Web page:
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Photos from a Year of Trail Adopter Walks

Updated: Jan 22

By Charlie McCabe


I've been volunteering with Friends of the Fells for a few years as a trail adopter, mostly walking the trails, looking for safety issues, picking up trash, cleaning out culverts, and removing invasive species, especially bittersweet and porcelain berry vines around bigger trees. Given my work schedule, its easier for me to get out to the Fells during the colder, winter months. While it's not so great that the sun is currently setting around 4:25 pm, I do get to enjoy the sunsets on my walk home from the Fells on the afternoons I'm out there. I feel lucky to live so close to what is a 2500-acre state park, a mostly wild forested space of wetlands, rock outcroppings, and densely treed spaces surrounded by residential neighborhoods (though sadly, split into two by a major highway).


There's always a little natural beauty to be found, no matter what the season:

And occasionally, some ad hoc art:

I generally walk to sections of the Fells located in Melrose and Stoneham, which adds significantly to my daily step count (It's about a mile or more each way). I wanted to share some of the photos I've taken recently so you can see what I'm seeing when I'm out there two or three days a week.

This is the Casade, a waterfall located a short hike from Washington Street in Melrose. Love the ice forming on this December day when it was in the mid-30s.

2022 was a drought year, with a deficit of 12 inches of rain (the year before, we were 12 inches over). With rains returning and continuing, the ground has begun to recharge and I'm seeing ephemeral ponds coming back. We've yet to return to some of the serious flows through creeks (and under historic bridges, like this scene from last April, below.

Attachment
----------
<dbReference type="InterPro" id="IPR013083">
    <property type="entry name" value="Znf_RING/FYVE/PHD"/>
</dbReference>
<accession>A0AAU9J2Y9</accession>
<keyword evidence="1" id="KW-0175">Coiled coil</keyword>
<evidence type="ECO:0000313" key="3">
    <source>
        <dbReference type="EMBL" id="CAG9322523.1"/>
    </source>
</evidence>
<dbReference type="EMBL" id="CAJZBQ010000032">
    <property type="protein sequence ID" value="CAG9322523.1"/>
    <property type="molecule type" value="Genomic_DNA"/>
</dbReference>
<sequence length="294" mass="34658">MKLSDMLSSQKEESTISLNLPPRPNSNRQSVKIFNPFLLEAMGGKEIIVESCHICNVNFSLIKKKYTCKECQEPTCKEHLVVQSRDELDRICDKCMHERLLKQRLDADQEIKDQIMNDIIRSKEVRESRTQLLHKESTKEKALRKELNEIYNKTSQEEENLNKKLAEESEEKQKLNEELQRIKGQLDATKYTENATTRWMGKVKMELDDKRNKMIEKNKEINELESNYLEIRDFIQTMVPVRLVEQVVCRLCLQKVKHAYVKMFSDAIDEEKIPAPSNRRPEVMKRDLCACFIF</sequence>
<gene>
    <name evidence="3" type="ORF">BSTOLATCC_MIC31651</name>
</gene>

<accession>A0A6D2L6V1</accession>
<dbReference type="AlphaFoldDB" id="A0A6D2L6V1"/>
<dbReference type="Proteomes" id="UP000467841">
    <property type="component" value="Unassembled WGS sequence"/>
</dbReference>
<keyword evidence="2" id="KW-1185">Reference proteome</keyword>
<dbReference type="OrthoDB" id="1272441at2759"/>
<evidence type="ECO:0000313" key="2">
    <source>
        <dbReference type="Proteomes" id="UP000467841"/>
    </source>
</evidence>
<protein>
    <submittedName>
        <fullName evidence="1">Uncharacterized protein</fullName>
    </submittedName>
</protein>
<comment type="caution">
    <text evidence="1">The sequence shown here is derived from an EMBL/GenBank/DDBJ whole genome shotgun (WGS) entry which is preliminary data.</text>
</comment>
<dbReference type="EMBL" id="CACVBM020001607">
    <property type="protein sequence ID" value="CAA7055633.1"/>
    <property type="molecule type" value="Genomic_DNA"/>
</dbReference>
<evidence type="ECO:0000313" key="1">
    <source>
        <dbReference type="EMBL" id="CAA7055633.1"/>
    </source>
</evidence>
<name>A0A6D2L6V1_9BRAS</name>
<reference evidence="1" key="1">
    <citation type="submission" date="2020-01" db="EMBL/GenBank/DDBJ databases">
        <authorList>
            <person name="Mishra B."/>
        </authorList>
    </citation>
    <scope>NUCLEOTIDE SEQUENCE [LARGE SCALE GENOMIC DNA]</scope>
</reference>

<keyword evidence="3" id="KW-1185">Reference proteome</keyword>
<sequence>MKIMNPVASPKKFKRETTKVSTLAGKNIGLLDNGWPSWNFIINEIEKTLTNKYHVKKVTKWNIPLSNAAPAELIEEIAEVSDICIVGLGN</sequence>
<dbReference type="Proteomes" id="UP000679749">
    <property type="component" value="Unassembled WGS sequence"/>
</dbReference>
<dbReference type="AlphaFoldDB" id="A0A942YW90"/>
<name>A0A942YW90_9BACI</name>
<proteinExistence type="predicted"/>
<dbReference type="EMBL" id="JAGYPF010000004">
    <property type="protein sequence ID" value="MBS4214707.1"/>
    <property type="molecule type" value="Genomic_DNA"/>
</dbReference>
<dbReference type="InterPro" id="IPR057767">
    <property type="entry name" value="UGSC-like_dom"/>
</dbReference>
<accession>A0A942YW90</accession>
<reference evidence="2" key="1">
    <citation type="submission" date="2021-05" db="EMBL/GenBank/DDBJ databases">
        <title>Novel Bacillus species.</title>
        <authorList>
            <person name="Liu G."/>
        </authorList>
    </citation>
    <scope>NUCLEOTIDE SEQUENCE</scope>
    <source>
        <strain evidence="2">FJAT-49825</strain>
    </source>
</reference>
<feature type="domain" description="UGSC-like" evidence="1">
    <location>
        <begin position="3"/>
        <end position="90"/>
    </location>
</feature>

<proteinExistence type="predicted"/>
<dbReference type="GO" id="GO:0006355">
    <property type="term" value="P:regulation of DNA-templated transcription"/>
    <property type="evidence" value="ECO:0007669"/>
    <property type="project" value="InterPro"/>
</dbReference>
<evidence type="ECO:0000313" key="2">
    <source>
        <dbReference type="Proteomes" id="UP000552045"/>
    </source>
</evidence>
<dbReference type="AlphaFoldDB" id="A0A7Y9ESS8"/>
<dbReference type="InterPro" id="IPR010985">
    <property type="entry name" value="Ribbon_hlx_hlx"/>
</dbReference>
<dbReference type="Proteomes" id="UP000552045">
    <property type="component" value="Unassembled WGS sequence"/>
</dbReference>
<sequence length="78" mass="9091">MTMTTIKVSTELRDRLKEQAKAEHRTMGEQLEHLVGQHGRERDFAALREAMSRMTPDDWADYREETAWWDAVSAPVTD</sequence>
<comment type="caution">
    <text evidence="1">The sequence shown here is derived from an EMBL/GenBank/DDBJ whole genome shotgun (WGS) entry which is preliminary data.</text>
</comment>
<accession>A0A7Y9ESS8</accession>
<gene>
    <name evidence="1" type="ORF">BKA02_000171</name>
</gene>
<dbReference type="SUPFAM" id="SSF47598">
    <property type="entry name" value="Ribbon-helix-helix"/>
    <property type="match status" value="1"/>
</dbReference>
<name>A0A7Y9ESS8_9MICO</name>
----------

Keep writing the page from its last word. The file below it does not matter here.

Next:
With rains returning, a big task for trail adopters is checking and clearing out entry and exit points for culverts (before above, after below.)

At times, no matter what I do, I can't get some culverts cleared, as they are too packed with sediment, especially after a drought year. Here's a big culvert near Gate 1 in Lawrence Woods in Medford that I've not been able to get unclogged so far. Back in early February, I had to pry a big rock out of the (very) icy water to open it up, the photo below shows water flowing in.

Even with the culvert open, there was a sizable stream running down the trail to the culvert last February:

And then there are invasive species to deal with. I mostly focus on cutting back bittersweet and porcelain berry vines off of the bigger trees. Bittersweet, a native of China, can get huge and can eventually topple trees through the sheer weight of massive vines (I've regularly seen them to be 6 inches thick) on older trees. I figure we need all of the mature trees to survive as long as possible, hence my focus. Below are photos of a tree from December 2021 and December 2022, after I cut back new sprouts and some older tough vine stocks a bit more.


I can't express how dense the bittersweet can get in and around the bigger trees, here's an example of a big mass of it that I slowly cut back at the base (ground level) and as high as I could reach to free the tree from what must have been hundreds and hundreds of pounds of vines. Everything you see in the photo below is bittersweet and maybe a bit of multiflora rose vine as well, wrapped around a single tree.

Still, despite the challenges, I'm happy to be able to walk to the Fells, help out as a Trail Adopter and enjoy the seasons as they change. Hoping for some heavy snow soon, but right now its 50 degrees. Happy New Year all!


© Copyright 2023, Charlie McCabe Consulting LLC

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